Over 7 billion people depend on plants for healthy, productive, secure lives, but few of us stop to consider the origin of the plant kingdom that turned the world green and made our lives possible. And as the human population continues to escalate, our survival depends on how we treat the plant kingdom and the soils that sustain it. Understanding the evolutionary history of our land floras, the story of how plant life emerged from water and conquered the continents to dominate the planet, is fundamental to our own existence. In Making Eden David Beerling reveals the hidden history of Earth's sun-shot greenery, and considers its future prospects as we farm the planet to feed the world. Describing the early plant pioneers and their close, symbiotic relationship with fungi, he examines the central role plants play in both ecosystems and the regulation of climate. As threats to plant biodiversity mount today, Beerling discusses the resultant implications for food security and climate change, and how these can be avoided. Drawing on the latest exciting scientific findings, including Beerling's own field work in the UK, North America, and New Zealand, and his experimental research programmes over the past decade, this is an exciting new take on how plants greened the continents.
Nothing seems to change in Eden Hill, Kentucky, and that’s just fine with Virgil T. Osgood. He’s been content to raise his family and run the only service station in town. But when a new station is set to open right across the road from Virgil’s pumps, he suddenly faces obstacles in his career, his marriage, and his self-worth that he’s never even dreamed of. Cornelius Alexander wants his new Zipco station to succeed and help establish a strong foundation for his growing family. As long as he follows the Zipco guide, he’s sure to be a success—and prove his father wrong. Reverend Caudill wants to be a conduit for grace in his town, but that grace is challenged by the changes sweeping through in the early 1960s. For the sake of this small town, Virgil and Cornelius must learn to get along, but how do you love your neighbor when his very presence threatens to upend everything you hold dear?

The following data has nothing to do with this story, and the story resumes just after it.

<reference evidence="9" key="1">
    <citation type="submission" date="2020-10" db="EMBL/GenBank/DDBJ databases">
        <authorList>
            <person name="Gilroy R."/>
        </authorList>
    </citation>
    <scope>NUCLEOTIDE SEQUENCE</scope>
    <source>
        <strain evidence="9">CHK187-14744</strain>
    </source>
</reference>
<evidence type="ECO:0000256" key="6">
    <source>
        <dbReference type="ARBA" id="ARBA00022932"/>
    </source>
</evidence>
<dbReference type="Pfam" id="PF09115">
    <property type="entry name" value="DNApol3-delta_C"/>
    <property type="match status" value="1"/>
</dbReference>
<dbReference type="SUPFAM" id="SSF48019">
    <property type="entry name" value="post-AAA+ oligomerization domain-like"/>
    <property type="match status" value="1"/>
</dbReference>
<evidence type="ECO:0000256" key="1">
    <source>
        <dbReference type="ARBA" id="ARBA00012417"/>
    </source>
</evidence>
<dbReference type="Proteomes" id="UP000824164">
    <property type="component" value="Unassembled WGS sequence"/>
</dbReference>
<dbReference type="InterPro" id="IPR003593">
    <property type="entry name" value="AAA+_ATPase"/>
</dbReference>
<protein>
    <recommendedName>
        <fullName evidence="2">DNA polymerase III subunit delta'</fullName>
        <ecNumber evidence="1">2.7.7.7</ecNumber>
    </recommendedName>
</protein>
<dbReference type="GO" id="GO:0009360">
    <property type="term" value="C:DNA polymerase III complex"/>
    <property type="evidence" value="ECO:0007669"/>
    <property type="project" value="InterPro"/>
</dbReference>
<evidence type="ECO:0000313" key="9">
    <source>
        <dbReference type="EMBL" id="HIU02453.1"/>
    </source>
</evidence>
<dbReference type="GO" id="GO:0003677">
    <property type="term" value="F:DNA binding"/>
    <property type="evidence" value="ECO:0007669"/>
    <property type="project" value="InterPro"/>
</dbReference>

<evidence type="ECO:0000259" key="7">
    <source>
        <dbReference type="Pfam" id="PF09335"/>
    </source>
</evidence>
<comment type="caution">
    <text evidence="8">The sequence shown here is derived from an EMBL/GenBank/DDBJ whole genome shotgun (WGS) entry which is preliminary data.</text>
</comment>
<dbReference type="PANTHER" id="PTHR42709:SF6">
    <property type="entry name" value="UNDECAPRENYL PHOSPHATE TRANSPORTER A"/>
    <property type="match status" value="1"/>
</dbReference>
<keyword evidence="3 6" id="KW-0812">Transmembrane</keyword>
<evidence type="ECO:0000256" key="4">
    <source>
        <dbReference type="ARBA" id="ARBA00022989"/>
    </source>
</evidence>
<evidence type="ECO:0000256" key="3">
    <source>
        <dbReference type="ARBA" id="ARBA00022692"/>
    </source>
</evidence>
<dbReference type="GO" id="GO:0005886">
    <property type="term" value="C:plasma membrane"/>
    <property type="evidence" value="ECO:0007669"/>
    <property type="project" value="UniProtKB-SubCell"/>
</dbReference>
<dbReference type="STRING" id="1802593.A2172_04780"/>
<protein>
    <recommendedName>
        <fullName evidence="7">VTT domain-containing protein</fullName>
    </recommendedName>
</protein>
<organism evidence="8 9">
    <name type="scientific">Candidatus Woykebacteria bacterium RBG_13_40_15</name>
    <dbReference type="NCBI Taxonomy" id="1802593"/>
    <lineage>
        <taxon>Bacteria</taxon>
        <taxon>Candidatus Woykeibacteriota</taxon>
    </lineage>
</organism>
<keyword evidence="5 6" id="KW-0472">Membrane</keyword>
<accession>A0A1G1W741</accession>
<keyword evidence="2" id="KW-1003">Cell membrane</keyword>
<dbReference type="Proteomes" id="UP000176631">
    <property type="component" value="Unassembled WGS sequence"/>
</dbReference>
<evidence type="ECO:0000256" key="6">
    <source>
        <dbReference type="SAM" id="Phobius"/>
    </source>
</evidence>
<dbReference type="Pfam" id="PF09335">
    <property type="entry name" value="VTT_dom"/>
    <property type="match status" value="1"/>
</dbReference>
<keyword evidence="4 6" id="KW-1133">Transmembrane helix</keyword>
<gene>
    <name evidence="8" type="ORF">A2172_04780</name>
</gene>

I have always liked to walk a little on the wild side of life when it comes to adventure travel. I purposely looked for the unique thing to do. I have chose four of my adventures that I feel represent my goals. It is my desire to take the reader with me to enjoy the adventure as completely as I did.
Sexuality as life journey, including: - Christianity and sexual violence - Impact of feminism and gay thought on male heterosexuality - Incarnating feminist theology - Reconstruction and deconstruction of marriage - Celibacy; a subversive proclamation of Christian freedom, or sexual repression?
A compilation of paintings, drawings, and essays based on the artist's and naturalist's daily walks around her southern Ohio home offers an illuminating study of the wildlife of the region and of the interactions among people and animals, including coyotes, wild turkeys, box turtles, and a bird-eating bullfrog.
Setting the discussion within the context of the modern environmental debate, the author examines the works of British poets Philip Larkin, R.S. Thomas, Charles Tomlinson, Ted Hughes, and Seamus Heaney in an attempt to show their contributions to the tradition of British landscape poetry and illustrate some of the themes which have dominated that tradition. Arguing that environmentalism had its beginnings as an aesthetic movement rather than a scientific one, he discusses the implications of the poets' treatments of the Eden myth and other concepts as illustrative of humanity's concept of itself as standing outside of nature. Paper edition (unseen), $24.95. Distributed by ISBS. Annotation copyrighted by Book News, Inc., Portland, OR
Two months after the suspicious and much-publicized death of his father on the island of Martha's Vineyard, it is taking all of Adam Blaine's character to suture the deep wounds - both within his family and himself - torn open by the tragedy. Moreover, as the court inquest into Benjamin Blaine's death continues, it is taking all of Adam's cunning to protect those closest to him from figures who still suspect that Adam's father was murdered by one of his kin. But the sternest test of all is Adam's proximity to Carla Pacelli - his late father's mistress; and a woman who, despite being pivotal to his family's plight, Adam finds himself increasingly drawn to. The closer he gets to this beautiful, mysterious woman, the further Adam feels from his troubles. Yet the closer he also comes to revealing the secrets he's strived to conceal, and condemning the people he's fought so hard to protect.